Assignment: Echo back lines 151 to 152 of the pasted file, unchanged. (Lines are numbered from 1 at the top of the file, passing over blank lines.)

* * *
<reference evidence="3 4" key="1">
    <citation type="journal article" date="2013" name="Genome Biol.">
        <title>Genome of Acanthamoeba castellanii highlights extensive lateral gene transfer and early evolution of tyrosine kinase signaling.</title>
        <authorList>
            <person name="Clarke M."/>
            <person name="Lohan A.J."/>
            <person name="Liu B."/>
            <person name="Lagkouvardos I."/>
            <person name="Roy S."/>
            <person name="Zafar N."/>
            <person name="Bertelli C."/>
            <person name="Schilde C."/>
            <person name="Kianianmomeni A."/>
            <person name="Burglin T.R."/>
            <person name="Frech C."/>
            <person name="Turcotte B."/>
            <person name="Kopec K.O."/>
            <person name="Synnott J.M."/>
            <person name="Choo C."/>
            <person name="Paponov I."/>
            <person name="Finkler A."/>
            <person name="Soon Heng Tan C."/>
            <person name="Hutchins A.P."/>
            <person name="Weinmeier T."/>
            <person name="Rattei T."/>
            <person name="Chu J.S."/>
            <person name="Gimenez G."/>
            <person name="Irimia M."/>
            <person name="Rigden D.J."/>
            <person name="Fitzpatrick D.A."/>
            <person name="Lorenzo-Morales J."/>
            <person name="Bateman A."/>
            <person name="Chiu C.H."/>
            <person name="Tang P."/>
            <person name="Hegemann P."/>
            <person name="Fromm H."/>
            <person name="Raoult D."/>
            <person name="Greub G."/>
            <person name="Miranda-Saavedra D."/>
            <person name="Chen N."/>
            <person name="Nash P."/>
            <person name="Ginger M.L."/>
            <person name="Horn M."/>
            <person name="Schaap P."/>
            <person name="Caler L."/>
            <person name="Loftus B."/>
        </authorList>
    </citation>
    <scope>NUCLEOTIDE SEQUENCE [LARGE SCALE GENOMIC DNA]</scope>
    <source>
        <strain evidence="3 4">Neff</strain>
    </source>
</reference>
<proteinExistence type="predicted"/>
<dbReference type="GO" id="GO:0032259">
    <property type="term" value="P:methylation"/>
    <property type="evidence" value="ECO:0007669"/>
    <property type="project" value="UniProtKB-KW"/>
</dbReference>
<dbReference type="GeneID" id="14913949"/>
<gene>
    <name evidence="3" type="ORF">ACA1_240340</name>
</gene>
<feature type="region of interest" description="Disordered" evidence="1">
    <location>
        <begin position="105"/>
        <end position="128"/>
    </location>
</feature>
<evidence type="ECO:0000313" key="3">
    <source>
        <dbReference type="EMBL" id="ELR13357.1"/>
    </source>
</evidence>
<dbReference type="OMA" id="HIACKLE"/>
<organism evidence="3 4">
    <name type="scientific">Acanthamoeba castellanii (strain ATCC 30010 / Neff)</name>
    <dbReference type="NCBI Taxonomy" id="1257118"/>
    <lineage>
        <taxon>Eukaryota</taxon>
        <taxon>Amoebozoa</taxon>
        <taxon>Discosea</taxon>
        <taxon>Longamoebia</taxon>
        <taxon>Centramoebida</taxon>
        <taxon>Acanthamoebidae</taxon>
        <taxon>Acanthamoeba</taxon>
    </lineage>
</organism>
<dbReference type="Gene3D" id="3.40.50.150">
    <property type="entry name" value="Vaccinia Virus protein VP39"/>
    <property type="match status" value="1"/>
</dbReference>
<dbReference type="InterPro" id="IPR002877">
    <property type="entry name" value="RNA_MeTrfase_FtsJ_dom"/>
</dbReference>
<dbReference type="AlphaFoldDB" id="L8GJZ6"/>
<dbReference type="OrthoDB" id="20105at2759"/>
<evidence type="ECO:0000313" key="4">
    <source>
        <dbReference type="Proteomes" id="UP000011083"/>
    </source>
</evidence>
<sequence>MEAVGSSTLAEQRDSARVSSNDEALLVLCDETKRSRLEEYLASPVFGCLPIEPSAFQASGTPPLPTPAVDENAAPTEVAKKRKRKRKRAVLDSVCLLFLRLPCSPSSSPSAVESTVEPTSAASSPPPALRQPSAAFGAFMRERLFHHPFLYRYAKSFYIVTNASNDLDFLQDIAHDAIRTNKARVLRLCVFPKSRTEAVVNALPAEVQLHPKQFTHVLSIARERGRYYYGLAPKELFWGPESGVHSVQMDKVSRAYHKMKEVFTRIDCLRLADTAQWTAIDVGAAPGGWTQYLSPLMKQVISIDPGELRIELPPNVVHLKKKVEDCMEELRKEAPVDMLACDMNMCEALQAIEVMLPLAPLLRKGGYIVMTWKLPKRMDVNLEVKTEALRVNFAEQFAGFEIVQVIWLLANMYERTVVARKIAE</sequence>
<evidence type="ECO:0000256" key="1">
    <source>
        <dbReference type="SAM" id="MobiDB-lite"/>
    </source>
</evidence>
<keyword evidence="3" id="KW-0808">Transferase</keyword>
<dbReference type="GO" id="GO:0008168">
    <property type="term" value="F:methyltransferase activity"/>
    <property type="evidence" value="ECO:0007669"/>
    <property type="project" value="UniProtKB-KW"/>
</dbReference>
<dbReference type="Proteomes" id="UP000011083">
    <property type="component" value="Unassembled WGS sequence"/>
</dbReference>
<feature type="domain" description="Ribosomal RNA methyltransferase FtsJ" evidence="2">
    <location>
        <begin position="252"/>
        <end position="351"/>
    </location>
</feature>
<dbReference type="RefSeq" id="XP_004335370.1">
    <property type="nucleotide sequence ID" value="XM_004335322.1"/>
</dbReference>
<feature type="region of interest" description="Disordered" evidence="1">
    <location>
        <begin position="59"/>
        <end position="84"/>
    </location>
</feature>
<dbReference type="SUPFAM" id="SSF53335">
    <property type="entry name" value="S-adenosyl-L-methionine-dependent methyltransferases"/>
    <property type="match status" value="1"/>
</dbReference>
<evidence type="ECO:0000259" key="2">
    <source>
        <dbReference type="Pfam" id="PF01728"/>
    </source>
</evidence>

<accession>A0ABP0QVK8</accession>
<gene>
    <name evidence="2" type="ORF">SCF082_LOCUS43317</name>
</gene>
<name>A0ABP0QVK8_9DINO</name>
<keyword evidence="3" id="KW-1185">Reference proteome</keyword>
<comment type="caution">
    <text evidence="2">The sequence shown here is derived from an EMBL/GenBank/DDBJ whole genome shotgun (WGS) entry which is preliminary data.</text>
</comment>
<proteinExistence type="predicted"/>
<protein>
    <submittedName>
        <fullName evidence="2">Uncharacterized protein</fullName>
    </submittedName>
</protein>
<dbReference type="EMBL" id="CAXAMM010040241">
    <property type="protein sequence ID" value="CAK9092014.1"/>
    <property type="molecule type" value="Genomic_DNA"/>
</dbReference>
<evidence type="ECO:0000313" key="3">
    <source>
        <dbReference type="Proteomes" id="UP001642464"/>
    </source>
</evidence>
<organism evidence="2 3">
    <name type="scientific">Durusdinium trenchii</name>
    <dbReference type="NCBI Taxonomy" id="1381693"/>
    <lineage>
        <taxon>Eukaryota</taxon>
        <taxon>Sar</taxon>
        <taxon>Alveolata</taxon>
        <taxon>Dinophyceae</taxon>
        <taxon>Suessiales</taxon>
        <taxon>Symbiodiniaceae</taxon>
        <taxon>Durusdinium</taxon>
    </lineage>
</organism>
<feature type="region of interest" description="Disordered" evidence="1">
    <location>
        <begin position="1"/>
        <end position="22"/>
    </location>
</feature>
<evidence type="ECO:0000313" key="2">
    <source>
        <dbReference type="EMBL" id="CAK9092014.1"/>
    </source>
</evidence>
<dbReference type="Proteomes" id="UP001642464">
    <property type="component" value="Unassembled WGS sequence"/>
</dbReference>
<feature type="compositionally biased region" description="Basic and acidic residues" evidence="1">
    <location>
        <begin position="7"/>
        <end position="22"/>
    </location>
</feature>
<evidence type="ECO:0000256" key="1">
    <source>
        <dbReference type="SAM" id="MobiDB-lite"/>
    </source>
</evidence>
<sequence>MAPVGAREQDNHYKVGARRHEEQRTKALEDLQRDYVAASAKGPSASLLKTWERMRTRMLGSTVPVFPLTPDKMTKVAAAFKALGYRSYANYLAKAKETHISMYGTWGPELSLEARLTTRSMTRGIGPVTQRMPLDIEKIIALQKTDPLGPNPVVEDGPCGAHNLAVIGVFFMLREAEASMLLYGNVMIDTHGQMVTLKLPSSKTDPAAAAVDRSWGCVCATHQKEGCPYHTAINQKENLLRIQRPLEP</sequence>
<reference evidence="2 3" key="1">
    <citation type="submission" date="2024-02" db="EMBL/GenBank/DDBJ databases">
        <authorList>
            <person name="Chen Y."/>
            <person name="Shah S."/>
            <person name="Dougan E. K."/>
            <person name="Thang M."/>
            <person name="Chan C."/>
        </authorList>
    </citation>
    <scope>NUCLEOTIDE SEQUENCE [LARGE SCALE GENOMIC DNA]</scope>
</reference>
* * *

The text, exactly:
<proteinExistence type="predicted"/>
<protein>